Text: H.R.4019 — 116th Congress (2019-2020)All Information (Except Text)

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Introduced in House (07/25/2019)

 
[Congressional Bills 116th Congress]
[From the U.S. Government Publishing Office]
[H.R. 4019 Introduced in House (IH)]

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116th CONGRESS
  1st Session
                                H. R. 4019

 To protect and educate children about the dangers of e-cigarettes and 
  other electronic nicotine delivery systems, and for other purposes.


_______________________________________________________________________


                    IN THE HOUSE OF REPRESENTATIVES

                             July 25, 2019

 Mr. Engel (for himself, Mr. Stewart, and Ms. Stevens) introduced the 
 following bill; which was referred to the Committee on Education and 
                                 Labor

_______________________________________________________________________

                                 A BILL


 
 To protect and educate children about the dangers of e-cigarettes and 
  other electronic nicotine delivery systems, and for other purposes.

    Be it enacted by the Senate and House of Representatives of the 
United States of America in Congress assembled,

SECTION 1. SHORT TITLE.

    This Act may be cited as the ``Smoke-Free Schools Act of 2019''.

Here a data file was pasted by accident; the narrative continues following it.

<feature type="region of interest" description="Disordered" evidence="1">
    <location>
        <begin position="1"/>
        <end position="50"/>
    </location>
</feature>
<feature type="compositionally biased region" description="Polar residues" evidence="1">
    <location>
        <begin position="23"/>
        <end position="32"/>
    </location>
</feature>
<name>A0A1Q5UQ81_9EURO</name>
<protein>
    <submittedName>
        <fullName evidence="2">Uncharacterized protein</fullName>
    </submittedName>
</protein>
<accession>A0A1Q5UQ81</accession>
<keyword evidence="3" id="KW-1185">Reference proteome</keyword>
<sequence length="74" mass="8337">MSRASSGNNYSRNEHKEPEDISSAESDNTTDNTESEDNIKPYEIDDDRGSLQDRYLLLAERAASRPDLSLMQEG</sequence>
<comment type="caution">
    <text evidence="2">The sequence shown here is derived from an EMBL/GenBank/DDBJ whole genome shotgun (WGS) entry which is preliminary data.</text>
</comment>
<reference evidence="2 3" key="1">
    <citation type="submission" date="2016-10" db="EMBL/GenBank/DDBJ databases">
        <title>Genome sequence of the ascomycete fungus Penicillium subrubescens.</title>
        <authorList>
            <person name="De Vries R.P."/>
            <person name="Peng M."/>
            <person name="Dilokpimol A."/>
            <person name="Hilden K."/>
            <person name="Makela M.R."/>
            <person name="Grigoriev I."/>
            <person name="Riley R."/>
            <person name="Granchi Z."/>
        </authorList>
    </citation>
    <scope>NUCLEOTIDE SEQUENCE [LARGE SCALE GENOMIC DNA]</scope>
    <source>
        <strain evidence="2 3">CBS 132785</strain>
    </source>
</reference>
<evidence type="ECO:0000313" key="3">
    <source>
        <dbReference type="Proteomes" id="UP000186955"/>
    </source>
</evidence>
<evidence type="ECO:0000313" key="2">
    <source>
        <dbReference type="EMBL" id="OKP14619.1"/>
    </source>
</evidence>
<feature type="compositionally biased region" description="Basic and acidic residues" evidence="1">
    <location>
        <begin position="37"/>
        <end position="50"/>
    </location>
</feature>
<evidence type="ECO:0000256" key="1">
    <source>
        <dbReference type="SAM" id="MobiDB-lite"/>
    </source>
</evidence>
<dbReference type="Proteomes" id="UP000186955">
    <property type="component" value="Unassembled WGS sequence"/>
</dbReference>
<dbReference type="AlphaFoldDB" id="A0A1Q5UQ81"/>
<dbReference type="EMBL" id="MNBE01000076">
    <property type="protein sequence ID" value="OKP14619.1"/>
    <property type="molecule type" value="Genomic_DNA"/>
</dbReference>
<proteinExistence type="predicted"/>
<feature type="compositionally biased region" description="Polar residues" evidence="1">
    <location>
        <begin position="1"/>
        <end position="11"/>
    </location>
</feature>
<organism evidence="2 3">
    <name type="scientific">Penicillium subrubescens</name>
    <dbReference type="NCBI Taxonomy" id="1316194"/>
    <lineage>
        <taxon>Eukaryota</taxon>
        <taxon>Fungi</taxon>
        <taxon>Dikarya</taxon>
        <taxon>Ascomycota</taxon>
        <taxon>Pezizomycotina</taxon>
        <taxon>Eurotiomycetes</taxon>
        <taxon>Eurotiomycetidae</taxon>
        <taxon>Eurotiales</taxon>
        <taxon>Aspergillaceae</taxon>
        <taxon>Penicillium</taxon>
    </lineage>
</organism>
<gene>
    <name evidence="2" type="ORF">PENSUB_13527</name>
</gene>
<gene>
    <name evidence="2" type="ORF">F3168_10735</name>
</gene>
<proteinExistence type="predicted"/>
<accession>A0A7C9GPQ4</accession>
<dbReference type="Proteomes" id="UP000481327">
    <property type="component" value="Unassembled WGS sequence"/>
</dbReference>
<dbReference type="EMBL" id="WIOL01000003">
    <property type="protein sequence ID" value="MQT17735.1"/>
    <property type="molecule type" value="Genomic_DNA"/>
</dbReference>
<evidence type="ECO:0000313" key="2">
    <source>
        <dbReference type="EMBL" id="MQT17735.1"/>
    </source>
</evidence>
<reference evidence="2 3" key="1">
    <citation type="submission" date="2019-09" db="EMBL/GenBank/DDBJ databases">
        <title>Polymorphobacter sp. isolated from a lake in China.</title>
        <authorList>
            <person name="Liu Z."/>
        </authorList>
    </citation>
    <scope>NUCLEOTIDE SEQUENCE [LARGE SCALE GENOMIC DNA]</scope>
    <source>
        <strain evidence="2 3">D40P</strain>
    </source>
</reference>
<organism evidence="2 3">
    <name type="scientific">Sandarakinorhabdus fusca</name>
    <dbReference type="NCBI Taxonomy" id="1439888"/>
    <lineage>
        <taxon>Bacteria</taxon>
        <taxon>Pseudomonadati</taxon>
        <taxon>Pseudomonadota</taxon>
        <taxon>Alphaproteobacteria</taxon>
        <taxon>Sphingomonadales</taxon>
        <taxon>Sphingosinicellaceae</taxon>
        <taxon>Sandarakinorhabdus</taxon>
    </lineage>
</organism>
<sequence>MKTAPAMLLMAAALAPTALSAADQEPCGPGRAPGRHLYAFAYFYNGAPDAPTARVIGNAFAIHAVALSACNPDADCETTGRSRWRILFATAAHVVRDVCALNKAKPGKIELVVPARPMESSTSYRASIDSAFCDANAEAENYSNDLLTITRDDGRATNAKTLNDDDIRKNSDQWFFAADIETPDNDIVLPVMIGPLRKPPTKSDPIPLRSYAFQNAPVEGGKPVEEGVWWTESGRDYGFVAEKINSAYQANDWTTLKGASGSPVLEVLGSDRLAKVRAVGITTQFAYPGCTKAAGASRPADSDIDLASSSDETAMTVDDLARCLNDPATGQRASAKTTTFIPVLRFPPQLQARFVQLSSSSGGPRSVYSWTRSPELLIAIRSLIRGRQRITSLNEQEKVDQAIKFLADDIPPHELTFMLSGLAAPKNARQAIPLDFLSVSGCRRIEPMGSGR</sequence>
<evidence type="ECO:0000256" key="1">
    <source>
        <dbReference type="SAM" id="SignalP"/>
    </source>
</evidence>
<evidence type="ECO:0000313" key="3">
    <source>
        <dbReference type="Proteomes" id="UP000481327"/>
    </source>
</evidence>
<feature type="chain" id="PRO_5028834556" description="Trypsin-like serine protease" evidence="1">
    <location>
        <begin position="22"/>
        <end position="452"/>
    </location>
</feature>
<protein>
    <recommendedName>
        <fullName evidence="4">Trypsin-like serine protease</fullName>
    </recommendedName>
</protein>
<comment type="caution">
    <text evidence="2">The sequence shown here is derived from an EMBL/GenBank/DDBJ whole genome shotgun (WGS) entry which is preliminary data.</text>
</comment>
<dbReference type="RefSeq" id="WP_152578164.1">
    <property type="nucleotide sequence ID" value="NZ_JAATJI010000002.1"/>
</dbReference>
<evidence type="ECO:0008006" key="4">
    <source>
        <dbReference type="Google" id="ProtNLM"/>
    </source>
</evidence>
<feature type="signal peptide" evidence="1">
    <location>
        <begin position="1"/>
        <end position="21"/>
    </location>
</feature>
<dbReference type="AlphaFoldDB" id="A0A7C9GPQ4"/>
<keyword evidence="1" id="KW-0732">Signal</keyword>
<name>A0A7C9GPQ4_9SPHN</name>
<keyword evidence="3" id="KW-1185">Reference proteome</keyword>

SEC. 2. FINDINGS.

    Congress finds the following:
            (1) The use of tobacco among young students remains a 
        serious health concern, with more than 1 in every 4 high school 
        students, and approximately 1 in every 14 middle school 
        students, reporting recently using a tobacco product.
            (2) Roughly 95 percent of smokers will start smoking before 
        they are 21 years of age, with more than 90 percent of adult 
        smokers reporting having started when they were teens.
            (3) E-cigarettes and other electronic nicotine delivery 
        systems (commonly referred to as ``ENDS'') entered the market 
        in 2006 and, by 2014, became the most commonly used and popular 
        tobacco products among middle school and high school students.
            (4) The use of electronic nicotine delivery systems, 
        including e-cigarettes, continues to rise, with the Centers for 
        Disease Control and Prevention and the Food and Drug 
        Administration having recorded a 78 percent increase in e-
        cigarette use among high school students and 48 percent 
        increase in e-cigarette use among middle school students from 
        2017 to 2018.
            (5) The most recent data finds that 3,620,000 middle school 
        and high school students were current e-cigarette users in 
        2018, an increase of 1,500,000 students in just one year.
            (6) Despite a 2018 National Academies of Sciences, 
        Engineering, and Medicine report that found e-cigarette aerosol 
        contained fewer toxicants than combusted cigarette smoke, e-
        cigarettes present unique health concerns for middle school and 
        high school students.
            (7) Electronic nicotine delivery systems, including e-
        cigarettes, can contain nicotine, a drug the Surgeon General 
        has determined is highly addictive and can be harmful to the